We all expect a few showers in April; however these last few weeks we’ve been afforded with more rain than we’ve seen all winter, making this the wettest drought in history.
We know that natural rainwater is the best thirst quencher for our plants, but too much of a good thing can also hinder their progress and make us frustrated after we see our hard work unravel.
Herbs in particular despise a water logged soil, enjoying a free draining position, they soon wilt when sat in puddles, and as the month drifts into May, we notice the weeds are multiplying at an incredible rate however unless we love getting wet we’re quite powerless to do anything about it. Keeping garden paths and patios clear of moss, dandelions and runner grass seems like an impossible task as even the best weed killers need a few dry days in order to work their magic.
As the weeds seem to flourish in this constant monsoon though, just how are the rest of our plants fairing up?
Many gardeners love the promise of May as this is the month when indoor sowings can be planted outside with little threat of frost, but as one rainy day drifts into another it seems that a garden full of bedding plants, tomatoes and Mediterranean herbs is a long way off. You can of course plant out in pots, using broken ceramic or old pots to add extra drainage. This is an ideal solution for some as it allows you to control the moisture without worrying about waterlogged ground.
Established plants are at risk of drowning, and symptoms are quite easy to spot. A waterlogged plant will not be able to receive oxygen through the roots as the water suffocates from below. Surprisingly a waterlogged plant appears exactly the same as a plant that needs water. The leaves will turn yellow before wilting and dying and once at this stage not much can be done.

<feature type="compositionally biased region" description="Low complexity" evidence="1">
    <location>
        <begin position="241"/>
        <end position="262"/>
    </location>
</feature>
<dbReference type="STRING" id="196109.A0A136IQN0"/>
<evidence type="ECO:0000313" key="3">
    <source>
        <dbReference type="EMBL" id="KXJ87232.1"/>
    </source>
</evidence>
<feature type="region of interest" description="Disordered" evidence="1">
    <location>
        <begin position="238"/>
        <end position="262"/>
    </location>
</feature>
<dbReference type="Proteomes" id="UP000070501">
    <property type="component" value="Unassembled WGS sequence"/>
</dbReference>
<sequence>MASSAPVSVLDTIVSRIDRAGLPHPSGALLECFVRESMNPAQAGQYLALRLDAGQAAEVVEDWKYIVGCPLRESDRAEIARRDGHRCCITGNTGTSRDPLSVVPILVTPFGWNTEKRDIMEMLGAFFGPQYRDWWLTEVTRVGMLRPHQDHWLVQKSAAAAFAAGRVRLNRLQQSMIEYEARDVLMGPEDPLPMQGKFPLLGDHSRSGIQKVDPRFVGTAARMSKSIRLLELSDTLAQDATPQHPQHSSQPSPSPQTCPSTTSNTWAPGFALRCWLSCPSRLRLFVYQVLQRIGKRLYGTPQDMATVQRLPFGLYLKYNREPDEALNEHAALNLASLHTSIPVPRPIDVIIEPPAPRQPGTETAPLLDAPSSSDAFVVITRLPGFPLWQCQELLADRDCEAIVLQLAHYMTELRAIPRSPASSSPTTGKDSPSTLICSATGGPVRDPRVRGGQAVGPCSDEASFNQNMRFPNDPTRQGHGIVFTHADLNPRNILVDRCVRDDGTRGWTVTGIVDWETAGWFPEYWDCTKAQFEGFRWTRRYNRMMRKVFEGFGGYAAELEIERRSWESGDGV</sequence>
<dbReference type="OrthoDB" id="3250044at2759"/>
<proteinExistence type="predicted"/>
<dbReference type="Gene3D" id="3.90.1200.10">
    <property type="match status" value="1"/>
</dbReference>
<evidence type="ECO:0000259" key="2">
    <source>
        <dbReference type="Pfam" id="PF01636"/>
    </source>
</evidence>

Prevention is Better Than The Cure
You can of course prevent this; waterlogged soil is easy to spot due to the puddles that form. You can create channels for drainage allowing the natural distribution of water away from the plants. You can also fork around the plant and add nutrients during the growing season. When we finally do see some sunnier weather make sure you keep up with watering. Plants that are used to drying out with not cope with the added rainfall as well as those who are watered daily during the summer.
The Cure All
If the plant is already showing signs of ill health, the best route to take is to remove it completely. You may notice some blackened roots that have a distinct methane odour, trim these away to encourage new growth. Plant in pots with a good compost full of nutrients, and allow free draining through the method mentioned above, and then cross your fingers that your pet perennial will shoot back to life.
As soil becomes heavy with rainfall it’s important to be aware of compaction, this is a farmer’s nemesis when growing crops, but it applies in the garden too. Try not to walk on lawns or around flower beds for the duration of the rain and if you must wear special spiked shoes to add aeration to the soil.